Tropical pitcher plants are the kings of the carnivore plants on the planet. They are the only carnivorous plants which can grow to large sizes large enough to swallow huge insects to large rodents. There are more than 150 different species of tropical pitcher plants and every one shows mother nature’s dark side of revenge against small mammals & insects. The biggest tropical pitcher plant current is “Nepenthes Rajah”.
Although these plants are beautiful and produce some of the most amazing looking flowers that are entirely benign, the fact that the flower was made because of all of the nutrients it captured from the prey it devoured is frightening. To grow among those king carnivore plants in your backyard means to set up a death trap for any tiny critters nearby. In Lakeland Florida, the Nepenthes Miranda species is well known for capturing one particular prey far too often than any fleas and insect. Although this prey can potentially escape most of the time, it has been seen on YouTube, books & photography this prey can in fact drown and become plant dinner when it falls into a big trap which happens far too frequently in Lakeland Florida.
Anole lizards appear to play a large part in Melbourne Fl Bat Removal any Nepenthes diet in Lakeland Florida. These lizards are everywhere and have been the main course to a meal plan oblivious. It’s really sad to see that these anole lizards became part of a plants source of protein; they don’t appear to get a break whatsoever. Not only do cats feast upon them, birds, large insects, Fish and other reptiles such as Frogs & Toads will gobble these lizards up and now we are adding plants as their enemies today?!
So how do they get caught? It is extremely simple and somewhat different than the way the insects become captured. Let us first explain the difference. Insects fall victim to the Nepenthes pitcher plants for two main reasons; because of the plant’s colour & because of the plant’s nectar. Nepenthes pitcher plants produce colorful leaves and traps that capture the attention of hungry bugs & insects passing by. The leaves resemble yummy fruits and the nectar the plant releases around the traps lip seals the deal and tricks the insects into thinking it’s a free meal without a price tag. Almost like a person drinking beer or vodka, drink too much and it is over. The lip of the traps are also slippery, designed so prey could fall inward to the trap when they have become groggy and can no longer hold themselves on the slippery surface. Once at the bottom, they drown in the pool of digestive juices and then the plant will start the breakdown the insects’ soft parts and suck it up its glands.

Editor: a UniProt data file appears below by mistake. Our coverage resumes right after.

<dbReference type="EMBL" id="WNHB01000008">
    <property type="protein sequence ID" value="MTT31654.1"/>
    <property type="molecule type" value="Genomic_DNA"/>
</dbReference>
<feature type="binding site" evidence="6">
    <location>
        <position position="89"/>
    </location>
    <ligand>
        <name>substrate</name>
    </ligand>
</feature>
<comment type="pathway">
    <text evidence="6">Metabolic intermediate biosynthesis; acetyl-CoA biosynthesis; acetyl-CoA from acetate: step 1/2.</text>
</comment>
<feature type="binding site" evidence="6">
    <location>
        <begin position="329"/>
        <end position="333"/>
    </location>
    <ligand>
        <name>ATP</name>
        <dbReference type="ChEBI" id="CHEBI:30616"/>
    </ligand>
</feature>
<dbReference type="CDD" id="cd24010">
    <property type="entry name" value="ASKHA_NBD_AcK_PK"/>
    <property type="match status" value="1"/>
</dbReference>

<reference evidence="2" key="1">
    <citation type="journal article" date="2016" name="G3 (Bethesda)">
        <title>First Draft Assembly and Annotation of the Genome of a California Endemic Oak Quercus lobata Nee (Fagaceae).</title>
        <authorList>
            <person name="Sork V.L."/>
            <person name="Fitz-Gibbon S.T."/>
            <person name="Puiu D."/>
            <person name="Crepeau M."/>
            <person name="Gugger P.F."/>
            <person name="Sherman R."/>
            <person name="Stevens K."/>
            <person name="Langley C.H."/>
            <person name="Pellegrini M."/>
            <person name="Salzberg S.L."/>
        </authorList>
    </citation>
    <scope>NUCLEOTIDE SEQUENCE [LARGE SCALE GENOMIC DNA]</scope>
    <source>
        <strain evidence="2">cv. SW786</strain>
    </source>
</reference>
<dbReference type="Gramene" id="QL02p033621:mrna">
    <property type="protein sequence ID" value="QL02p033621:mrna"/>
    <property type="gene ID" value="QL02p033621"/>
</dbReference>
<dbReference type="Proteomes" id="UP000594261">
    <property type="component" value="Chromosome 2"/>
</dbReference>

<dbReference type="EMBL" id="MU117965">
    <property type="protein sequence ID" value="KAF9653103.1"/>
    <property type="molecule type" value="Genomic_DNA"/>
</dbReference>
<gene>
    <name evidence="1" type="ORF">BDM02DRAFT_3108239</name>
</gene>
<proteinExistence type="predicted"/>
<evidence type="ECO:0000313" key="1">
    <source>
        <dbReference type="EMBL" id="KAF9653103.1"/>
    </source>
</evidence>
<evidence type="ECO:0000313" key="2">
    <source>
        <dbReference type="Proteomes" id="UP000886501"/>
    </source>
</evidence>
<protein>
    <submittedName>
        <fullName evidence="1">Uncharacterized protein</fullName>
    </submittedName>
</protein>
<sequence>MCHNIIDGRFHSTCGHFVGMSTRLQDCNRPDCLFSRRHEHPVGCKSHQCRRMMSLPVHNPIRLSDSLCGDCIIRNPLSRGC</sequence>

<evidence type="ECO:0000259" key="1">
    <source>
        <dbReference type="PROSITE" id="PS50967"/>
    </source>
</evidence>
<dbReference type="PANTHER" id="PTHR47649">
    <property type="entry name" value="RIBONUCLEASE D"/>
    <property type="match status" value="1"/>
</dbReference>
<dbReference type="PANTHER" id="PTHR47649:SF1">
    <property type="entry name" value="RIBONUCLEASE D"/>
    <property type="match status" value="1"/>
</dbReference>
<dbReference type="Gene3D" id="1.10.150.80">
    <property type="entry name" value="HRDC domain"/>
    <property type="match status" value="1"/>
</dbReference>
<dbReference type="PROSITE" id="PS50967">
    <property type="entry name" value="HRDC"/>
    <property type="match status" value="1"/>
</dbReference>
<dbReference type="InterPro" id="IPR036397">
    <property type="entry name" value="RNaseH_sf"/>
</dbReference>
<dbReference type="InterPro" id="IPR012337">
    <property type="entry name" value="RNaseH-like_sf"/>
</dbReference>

The capture process is comparable to anole lizards; The lizards are attracted to the smell of the delicious nectar and begin licking it off the lip but that doesn’t seal the deal as quickly as it does with insects. In the state of Florida, it can be very hot during the summer months & it is not always easy for lizards to find drinking water. They become tempted to push their luck by climbing in the pitchers and make their way to the digestive juices to drink; after drinking from a pool of drowned and digested insects is better than not drinking in any way. Some lizards hide inside pitcher plants from other predators or find insects still alive inside a pitcher trap and try to catch and consume it. The issue about this is that the lizard will more and probably fall in the liquid and if he’s lucky, he can swim and climb his way out but when he can not get out and becomes exhausted from the failed attempts of escape, then he’ll drown and become dinner. This happens far too often for pitcher plant growers in Florida. Some pitchers can catch more lizards than they could digest, resulting in the trap rotting away.
Insect meals can take about 3 weeks to digest completely while anole lizards can take up to 2-3 months before leaving nothing but lizard bones at the bottom of a pitcher plant snare. A pitcher plant that eats nothing but reptiles can grow into a really large plant and whether the plant is getting the humidity, heat & lighting it requires, it can develop some very large traps (depending on the species).